Graduation Year


Document Type




Degree Granting Department


Major Professor

Martin Muschol


Formation of large fibers and plaques by amyloid proteins is recognized as the molecular hallmark of an increasing number of human disorders, including Parkinson's disease, Alzheimer's disease and even type II diabetes. The broader objective of my research is to unravel the basic mechanisms that initiate and regulate fibril formation by amyloidogenic proteins. This objective is significant because even basic aspects of how fibril formation proceeds from a soluble, monomeric protein to an insoluble amyloid fibril remain much debated. Furthermore, there is increasingly strong evidence suggesting that intermediates of the aggregation process, with properties distinct from those of mature fibrils, are the aggregate species most toxic to human tissues. Combining non-intrusive optical techniques (dynamic light scattering) to characterize the nucleation and growth kinetics of aggregation intermediates with high-resolution imaging (atomic force microscopy) to characterize aggregate morphologies and their physical dimensions, we have investigated the self-assembly process of two distinctly different amyloidogenic proteins - hen egg white lysozyme and human recombinant tau.

Initially, we used hen egg white lysozyme to characterize the kinetics and morphology of various intermediates emerging along a fixed assembly pathway. We further investigated whether and how the fibril assembly process for lysozyme changed as function of salt concentration. These experiments revealed that lysozyme displays three distinct types of aggregation behavior at different ionic strengths: monomeric fibril assembly, oligomeric fibril assembly, and amorphous precipitation. We followed these observations by exploring whether and how net intermolecular interactions among lysozyme monomers and the intramolecular conformation of lysozyme affect these transitions in the assembly process. We found that the prevailing intermolecular interactions played dominant roles in regulating fibril assembly pathways, suggesting that protein interactions hold critical clues on how to control amyloid fibril assembly.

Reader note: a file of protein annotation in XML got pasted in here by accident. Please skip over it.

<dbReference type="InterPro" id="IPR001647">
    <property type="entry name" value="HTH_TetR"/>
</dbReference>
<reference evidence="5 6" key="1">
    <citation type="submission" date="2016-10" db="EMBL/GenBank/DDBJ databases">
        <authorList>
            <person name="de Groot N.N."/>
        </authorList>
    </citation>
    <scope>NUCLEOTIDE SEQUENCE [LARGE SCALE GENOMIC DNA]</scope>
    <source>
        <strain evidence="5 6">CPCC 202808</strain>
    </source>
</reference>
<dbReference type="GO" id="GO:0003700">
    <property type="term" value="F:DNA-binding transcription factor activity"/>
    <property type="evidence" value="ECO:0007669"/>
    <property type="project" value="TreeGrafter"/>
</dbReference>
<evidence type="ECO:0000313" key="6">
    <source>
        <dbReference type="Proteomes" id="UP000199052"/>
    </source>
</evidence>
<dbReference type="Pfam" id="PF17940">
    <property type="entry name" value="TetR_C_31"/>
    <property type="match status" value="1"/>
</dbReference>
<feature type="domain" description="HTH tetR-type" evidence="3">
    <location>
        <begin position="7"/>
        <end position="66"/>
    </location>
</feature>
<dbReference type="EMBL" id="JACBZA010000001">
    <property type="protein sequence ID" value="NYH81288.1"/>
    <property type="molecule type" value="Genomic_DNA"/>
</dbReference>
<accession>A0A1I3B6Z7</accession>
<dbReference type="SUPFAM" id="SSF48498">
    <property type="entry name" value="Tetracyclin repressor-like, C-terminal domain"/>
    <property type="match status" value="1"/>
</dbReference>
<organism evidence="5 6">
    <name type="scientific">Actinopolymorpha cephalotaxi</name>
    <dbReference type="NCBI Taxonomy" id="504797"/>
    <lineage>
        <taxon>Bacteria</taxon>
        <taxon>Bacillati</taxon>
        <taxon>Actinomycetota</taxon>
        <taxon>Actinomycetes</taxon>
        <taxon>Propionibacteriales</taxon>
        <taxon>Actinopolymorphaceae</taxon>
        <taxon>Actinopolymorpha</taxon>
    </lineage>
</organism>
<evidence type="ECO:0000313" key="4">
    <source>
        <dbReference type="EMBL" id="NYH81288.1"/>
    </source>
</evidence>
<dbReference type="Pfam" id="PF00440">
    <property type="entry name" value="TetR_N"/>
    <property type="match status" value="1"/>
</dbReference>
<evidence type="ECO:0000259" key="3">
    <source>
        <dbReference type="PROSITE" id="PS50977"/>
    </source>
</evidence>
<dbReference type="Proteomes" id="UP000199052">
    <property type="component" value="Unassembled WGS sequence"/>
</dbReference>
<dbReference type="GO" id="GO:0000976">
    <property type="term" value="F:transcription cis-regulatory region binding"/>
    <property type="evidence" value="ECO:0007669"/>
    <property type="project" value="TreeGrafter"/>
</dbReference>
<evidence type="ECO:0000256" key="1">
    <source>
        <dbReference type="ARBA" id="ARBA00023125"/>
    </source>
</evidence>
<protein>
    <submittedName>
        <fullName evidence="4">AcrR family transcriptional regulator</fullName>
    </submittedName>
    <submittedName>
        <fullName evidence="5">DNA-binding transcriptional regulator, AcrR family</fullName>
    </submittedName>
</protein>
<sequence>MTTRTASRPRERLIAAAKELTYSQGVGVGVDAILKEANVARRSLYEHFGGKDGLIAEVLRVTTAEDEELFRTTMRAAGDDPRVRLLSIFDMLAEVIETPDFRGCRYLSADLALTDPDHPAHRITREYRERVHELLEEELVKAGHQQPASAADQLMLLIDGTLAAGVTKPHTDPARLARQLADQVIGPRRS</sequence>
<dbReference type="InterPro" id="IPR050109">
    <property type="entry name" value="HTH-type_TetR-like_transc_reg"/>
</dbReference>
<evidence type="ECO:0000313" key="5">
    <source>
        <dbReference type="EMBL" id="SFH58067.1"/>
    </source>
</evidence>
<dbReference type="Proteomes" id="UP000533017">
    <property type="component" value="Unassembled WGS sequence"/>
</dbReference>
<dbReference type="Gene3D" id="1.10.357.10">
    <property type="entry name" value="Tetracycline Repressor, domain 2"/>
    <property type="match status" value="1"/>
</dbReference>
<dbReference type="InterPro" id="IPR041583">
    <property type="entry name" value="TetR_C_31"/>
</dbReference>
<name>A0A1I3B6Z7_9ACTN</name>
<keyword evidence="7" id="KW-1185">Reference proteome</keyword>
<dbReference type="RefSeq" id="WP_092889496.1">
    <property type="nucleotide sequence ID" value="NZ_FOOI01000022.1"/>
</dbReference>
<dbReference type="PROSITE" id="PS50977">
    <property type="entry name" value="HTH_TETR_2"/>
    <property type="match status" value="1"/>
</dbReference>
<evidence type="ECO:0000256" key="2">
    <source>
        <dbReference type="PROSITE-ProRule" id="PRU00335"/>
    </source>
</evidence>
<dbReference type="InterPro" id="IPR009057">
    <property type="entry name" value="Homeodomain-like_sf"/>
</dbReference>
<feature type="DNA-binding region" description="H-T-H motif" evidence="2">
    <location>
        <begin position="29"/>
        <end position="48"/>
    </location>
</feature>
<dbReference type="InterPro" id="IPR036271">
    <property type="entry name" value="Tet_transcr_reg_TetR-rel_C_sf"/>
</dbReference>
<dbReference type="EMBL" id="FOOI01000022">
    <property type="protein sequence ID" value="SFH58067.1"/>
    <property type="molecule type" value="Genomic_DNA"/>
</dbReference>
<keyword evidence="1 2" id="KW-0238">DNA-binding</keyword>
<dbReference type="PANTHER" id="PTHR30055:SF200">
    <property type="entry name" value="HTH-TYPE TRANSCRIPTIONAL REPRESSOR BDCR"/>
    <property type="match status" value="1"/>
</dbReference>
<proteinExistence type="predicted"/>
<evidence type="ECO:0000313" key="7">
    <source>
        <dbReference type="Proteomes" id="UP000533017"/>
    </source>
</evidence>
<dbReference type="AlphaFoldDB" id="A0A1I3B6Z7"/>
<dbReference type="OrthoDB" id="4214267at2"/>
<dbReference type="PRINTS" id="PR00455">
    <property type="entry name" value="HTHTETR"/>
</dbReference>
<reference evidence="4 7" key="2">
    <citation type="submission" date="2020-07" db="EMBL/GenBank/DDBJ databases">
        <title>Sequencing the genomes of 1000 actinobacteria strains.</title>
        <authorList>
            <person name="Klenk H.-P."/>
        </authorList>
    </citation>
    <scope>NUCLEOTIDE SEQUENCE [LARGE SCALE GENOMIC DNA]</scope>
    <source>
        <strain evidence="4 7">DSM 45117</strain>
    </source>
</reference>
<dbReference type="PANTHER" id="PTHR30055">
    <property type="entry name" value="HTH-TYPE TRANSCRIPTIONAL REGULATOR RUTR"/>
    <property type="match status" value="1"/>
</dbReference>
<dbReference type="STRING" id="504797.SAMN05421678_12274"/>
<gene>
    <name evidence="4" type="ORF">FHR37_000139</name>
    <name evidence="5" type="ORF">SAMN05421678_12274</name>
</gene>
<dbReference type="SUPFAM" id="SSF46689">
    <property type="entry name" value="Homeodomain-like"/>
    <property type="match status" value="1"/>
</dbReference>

Using the same experimental approaches, we investigated the role of heat shock proteins as regulators of tau fibril assembly. The native function of human tau is to stabilize the microtubules in the axonal processes of neurons. The accumulation of aberrant tau into neurofibrillar tangles is diagnostic of many neurodegenerative diseases, including Alzheimer's disease, frontotemporal dementia, and Pick's disease. A significant body of research indicates that phosphorylation, oxidation, and ubiquitination of human tau can impair its affinity for microtubules and trigger self-assembly of hyperphosphorylated tau into these neurofibrillar tangles. Cells possess a large network of regulatory proteins called chaperones which are responsible for the proper folding and "disposal" of proteins, such as misfolded tau. We therefore investigated the role of different chaperones on in vitro fibril assembly of tau. We show that the small chaperone Hsp27, regardless of phosphorylation, is capable of inhibiting tau fibril growth in vitro. In contrast, dynamic phosphorylation and dephosphorylation of Hsp27 in vivo are necessary mechanisms for tau clearance and inhibition. By defining these differences in tau aggregation under in vitro vs. in vivo conditions, we hope to gain better understanding on how the chaperone network interacts with tau and how to target various chaperones for therapeutic interventions.